G: 
It sounds like a treasure!

mox the Recorder: 
Indeed.

G: 
I understand that! And… fear. It is threatening that those who walk their own paths are full of wanderlust.

mox the Recorder: 
They are no good at glorifying the achievements of the masses or serving collectors of emptiness.

G: 
But doesn’t emptiness need fullness to balance it?

mox the Recorder: 
They match wonderfully when the mix-ups conceptualize. Where the full-bellied calls for his share, his due, we don’t think anything is lacking there – even though the heart is missing, everything that is important.

G: 
But back to your experiences, your text and the rest… I am a publisher and a patron of the arts, I can support something!

mox the Recorder: 
Don’t confuse things now. But… now that I think about it, it wouldn’t hurt if you would arrange some necessities for me from the world of flesh when you were still… …alive.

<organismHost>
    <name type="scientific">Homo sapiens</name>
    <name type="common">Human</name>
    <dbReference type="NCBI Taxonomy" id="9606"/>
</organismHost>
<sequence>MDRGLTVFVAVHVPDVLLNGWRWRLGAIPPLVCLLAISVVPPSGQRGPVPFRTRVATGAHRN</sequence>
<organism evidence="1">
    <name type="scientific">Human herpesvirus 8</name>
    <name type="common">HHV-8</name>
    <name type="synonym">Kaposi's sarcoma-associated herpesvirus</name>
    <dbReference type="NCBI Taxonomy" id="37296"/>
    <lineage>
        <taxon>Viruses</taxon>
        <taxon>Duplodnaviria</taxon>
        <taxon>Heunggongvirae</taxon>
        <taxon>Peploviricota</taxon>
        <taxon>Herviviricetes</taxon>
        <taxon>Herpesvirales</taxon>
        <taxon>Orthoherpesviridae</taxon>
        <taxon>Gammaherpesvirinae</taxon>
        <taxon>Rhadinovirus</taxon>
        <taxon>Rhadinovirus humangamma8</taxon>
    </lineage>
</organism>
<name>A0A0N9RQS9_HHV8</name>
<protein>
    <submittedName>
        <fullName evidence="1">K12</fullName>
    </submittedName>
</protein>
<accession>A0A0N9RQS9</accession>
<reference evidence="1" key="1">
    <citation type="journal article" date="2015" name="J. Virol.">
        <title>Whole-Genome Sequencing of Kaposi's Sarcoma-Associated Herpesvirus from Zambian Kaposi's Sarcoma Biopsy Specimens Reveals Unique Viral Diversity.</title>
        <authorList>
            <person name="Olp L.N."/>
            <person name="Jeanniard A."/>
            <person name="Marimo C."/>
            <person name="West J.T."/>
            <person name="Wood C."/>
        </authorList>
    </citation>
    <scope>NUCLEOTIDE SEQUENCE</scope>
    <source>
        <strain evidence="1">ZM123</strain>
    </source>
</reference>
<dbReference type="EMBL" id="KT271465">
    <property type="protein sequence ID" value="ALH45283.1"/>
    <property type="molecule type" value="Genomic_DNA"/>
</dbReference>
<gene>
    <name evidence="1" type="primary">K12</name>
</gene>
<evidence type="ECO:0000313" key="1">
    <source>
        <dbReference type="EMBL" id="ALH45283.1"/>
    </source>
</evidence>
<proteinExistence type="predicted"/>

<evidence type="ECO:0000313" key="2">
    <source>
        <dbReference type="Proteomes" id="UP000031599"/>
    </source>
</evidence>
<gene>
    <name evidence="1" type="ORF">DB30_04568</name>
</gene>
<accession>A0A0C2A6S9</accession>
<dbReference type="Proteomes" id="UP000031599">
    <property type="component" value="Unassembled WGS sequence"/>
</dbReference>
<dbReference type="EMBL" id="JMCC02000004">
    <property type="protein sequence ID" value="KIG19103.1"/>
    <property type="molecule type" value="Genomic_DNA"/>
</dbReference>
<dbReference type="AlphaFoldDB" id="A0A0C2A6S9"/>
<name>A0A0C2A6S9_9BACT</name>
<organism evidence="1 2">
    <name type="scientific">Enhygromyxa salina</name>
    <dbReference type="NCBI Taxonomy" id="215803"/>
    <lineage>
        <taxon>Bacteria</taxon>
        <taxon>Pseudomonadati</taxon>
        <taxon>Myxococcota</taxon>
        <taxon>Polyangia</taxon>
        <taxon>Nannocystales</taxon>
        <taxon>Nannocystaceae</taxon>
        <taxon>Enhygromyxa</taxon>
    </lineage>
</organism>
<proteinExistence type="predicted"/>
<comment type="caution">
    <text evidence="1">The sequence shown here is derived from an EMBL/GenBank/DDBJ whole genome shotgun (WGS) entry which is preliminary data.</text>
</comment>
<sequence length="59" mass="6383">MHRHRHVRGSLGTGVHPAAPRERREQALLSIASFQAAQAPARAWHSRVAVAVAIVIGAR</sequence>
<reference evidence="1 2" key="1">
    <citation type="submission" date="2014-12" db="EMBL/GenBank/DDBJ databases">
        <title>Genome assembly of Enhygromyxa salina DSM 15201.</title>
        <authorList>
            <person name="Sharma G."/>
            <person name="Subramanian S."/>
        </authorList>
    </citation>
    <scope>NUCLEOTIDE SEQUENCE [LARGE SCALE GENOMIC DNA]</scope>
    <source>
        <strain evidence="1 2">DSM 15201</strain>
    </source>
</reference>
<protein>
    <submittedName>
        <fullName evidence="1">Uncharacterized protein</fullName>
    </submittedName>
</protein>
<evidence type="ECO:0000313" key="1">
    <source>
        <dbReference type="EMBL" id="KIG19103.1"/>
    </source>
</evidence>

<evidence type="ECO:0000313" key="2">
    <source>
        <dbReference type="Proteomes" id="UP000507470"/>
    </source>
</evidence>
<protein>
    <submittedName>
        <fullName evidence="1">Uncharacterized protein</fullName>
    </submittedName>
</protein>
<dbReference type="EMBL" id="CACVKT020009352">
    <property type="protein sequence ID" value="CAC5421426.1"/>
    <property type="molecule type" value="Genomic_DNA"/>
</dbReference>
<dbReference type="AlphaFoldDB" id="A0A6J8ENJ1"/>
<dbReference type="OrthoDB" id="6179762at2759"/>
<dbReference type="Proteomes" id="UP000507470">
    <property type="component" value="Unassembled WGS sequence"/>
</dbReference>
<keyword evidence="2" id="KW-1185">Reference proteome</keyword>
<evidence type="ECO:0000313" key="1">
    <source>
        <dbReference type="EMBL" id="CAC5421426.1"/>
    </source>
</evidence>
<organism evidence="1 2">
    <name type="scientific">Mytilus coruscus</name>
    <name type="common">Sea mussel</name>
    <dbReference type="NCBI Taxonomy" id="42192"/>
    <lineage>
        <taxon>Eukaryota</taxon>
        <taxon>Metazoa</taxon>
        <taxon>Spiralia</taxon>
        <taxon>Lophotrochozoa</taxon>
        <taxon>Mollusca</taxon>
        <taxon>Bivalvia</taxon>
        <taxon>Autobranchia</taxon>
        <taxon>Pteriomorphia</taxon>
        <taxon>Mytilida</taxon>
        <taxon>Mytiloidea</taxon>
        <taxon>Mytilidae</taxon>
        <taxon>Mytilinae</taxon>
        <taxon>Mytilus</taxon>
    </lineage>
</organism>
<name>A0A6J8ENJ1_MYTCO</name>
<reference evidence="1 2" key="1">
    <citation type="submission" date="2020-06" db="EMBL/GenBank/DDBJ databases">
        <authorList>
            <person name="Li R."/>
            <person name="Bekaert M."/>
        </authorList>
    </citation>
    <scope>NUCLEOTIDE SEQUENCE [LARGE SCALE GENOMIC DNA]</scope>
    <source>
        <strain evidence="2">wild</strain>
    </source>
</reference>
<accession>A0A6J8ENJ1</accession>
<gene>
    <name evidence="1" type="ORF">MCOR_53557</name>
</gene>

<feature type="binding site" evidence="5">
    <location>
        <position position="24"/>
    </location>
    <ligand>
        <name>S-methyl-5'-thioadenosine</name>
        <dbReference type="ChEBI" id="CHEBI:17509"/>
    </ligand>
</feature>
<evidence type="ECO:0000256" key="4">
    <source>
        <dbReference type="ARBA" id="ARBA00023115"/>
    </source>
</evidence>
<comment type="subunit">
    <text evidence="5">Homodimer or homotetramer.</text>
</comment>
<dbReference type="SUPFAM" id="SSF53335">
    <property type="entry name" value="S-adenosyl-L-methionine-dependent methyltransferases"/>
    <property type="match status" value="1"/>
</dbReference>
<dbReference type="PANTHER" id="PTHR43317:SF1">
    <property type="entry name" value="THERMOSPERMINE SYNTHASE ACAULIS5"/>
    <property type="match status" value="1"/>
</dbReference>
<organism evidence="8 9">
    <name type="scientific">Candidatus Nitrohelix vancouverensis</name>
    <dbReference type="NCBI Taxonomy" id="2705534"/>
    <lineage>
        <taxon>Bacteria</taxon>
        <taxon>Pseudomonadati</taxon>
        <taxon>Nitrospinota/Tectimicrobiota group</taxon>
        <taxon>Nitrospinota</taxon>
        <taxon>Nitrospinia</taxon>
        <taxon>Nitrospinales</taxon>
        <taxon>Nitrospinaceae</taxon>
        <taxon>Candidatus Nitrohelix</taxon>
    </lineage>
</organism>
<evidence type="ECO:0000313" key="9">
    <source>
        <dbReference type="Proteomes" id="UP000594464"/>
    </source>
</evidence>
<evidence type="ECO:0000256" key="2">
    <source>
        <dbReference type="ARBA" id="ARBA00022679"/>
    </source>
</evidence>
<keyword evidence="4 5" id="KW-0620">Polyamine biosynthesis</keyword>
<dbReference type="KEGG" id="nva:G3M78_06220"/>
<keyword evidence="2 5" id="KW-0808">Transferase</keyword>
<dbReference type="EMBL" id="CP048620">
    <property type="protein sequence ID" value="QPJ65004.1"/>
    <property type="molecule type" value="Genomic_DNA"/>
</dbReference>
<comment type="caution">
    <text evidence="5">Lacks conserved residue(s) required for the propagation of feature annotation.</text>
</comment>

G: 
How could I have guessed what the future would bring with it!

mox the Recorder: 
There isn’t any way to guess. Who knows if someone will force me awake after one or two hundred years! And what will he want?

G: 
Truly, wouldn’t it be best to find some safe hiding place and leave some sort of inheritance.

mox the Recorder: 
What could it be?

G: 
Something that would be particularly valuable to him. It should be something like that.

mox the Recorder: 
Valuable, yes. A sudden hope of inheriting money soon brings a hollow feeling. What an insignificant subject in this field! It’s pointless to mourn that you didn’t leave some… swollen pouches! I was able to see your life before my eyes!

G: 
(mutters) 
And I received a second life, this haunting!

mox the Recorder: 
And I will hide my manuscript away… in a safe place.

G: 
What place is safe?

mox the Recorder: 
Yes, what?

G: 
The flow of time?

mox the Recorder: 
A forest stream!

G: The forest plays, and the stream sings along.

mox the Recorder: 
Everything in there!



G: 
Marvelous!

mox the Recorder: 
I’ll place a dirt clod as a marker.

G: 
Put some hay too, so that it is noticeable!

mox the Recorder: 
Yes, I’ll do that too.

G: 
That is a good plan. Is everything here now?